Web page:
Methionine is the clean-up man of the essential nine. It plays a role in several detoxification processes, and it contains sulphur, which protects cells from pollutants, slows cell aging, and aids in the absorption of zinc and selenium. It chelates—meaning it latches into—heavy metals like lead and mercury, so they can be excreted. It also helps help prevent fat build-up in the liver.

Methionine isn’t a supplement you should use willy-nilly since doses higher than those found in food have been shown to cause brain damage. However, in clinical situations, it has been shown to protect the liver in the event of acetaminophen (Tylenol) poisoning.

When you combine methionine with an ATP molecule, you get s-adenosyl methionine, or SAMe, a fairly common supplement considered to be an alternative to non-steroidal anti-inflammatory drugs (NSAIDs) with fewer side effects—and without the whole brain damage thing.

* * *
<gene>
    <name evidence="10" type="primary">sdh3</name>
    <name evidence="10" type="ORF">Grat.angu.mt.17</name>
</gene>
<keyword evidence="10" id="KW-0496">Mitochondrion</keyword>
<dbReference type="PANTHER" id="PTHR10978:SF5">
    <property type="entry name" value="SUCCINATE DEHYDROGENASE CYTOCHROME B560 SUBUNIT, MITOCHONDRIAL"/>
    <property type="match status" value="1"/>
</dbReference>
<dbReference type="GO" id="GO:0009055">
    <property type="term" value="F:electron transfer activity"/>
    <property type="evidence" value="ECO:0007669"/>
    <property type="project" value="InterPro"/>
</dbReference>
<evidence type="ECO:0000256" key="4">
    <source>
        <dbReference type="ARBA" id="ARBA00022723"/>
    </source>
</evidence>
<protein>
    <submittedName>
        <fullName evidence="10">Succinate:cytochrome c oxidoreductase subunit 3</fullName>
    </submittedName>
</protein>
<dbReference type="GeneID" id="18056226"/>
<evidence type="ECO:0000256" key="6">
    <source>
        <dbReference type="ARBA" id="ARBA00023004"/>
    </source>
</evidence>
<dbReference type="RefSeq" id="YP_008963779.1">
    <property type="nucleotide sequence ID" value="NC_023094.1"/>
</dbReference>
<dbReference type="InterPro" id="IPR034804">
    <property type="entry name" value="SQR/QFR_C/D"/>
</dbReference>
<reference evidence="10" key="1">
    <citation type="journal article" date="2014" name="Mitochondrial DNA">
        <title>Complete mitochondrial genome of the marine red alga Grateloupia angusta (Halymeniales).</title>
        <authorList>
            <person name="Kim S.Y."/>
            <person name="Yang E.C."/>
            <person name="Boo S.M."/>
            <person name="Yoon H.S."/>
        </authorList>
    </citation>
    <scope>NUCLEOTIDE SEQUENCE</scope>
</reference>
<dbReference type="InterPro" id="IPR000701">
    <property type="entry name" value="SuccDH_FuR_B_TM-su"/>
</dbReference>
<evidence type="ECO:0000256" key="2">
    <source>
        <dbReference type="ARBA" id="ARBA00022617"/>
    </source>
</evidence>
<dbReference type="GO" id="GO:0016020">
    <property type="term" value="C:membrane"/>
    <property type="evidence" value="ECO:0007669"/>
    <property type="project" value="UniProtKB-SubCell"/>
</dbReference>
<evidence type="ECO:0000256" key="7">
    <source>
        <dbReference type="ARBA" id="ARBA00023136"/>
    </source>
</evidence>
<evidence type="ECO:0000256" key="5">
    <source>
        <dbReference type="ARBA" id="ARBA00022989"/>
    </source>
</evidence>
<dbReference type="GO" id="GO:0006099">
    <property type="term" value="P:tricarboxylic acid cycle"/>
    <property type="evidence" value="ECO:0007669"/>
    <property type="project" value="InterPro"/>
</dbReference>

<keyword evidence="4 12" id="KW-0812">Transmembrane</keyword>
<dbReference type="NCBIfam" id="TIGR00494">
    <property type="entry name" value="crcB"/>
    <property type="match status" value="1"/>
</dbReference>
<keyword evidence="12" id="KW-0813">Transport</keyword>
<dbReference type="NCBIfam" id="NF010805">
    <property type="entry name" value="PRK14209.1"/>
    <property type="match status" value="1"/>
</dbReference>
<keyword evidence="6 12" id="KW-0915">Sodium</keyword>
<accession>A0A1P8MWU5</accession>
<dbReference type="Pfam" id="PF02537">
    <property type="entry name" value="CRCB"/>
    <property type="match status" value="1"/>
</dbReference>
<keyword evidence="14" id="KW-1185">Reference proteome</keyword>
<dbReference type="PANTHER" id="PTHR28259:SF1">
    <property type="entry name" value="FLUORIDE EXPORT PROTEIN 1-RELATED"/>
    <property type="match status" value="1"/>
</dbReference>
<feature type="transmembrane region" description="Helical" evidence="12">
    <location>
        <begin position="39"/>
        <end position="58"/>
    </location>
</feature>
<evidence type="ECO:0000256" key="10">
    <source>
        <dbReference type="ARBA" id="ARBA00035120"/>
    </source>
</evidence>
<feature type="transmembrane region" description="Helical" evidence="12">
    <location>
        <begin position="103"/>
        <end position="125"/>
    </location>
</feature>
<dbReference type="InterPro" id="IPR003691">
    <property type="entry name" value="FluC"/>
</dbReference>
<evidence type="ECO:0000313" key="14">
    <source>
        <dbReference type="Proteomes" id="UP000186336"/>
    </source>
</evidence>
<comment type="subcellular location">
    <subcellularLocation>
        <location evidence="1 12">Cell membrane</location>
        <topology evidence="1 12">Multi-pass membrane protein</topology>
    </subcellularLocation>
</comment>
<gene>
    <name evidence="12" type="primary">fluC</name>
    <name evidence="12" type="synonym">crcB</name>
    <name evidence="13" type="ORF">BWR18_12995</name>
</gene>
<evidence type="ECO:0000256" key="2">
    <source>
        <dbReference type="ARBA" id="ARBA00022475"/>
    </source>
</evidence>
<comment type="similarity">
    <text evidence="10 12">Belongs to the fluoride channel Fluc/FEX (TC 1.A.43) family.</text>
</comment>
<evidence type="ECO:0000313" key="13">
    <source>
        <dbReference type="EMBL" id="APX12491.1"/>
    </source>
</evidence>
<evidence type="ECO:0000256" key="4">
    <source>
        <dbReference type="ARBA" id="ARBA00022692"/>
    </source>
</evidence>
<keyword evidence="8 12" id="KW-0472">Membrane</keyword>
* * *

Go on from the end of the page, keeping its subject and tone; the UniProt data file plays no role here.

Phenylalanine is converted to the non-essential amino acid tyrosine, which in turn is used to make the neurotransmitters dopamine and noradrenalin, as well as the thyroid hormone thyroxine (T4) and melanin, or skin pigment.

You may know this amino acid’s name from the warning on diet sodas containing aspartame: “Phenylketonurics: Contains phenylalanine.” As intimidating as this sounds, you probably don’t need to worry about it. Phenylketonuria, or PKU, is a genetic disorder that limits the body’s ability to break down phenylalanine, causing it to build up in the blood. That, in turn, can cause neurological issues. Aspartame is derived from phenylalanine. If you’re worried about PKU, by all means check with your doctor, but you’re probably okay.

Since dopamine is such a highly motivating neurotransmitter, you might assume that taking phenylalanine as a sports supplement would be a no-brainer (so to speak). But there’s no research to suggest that augmenting your diet with both this amino acid and tyrosine can help you boost your athletic performance.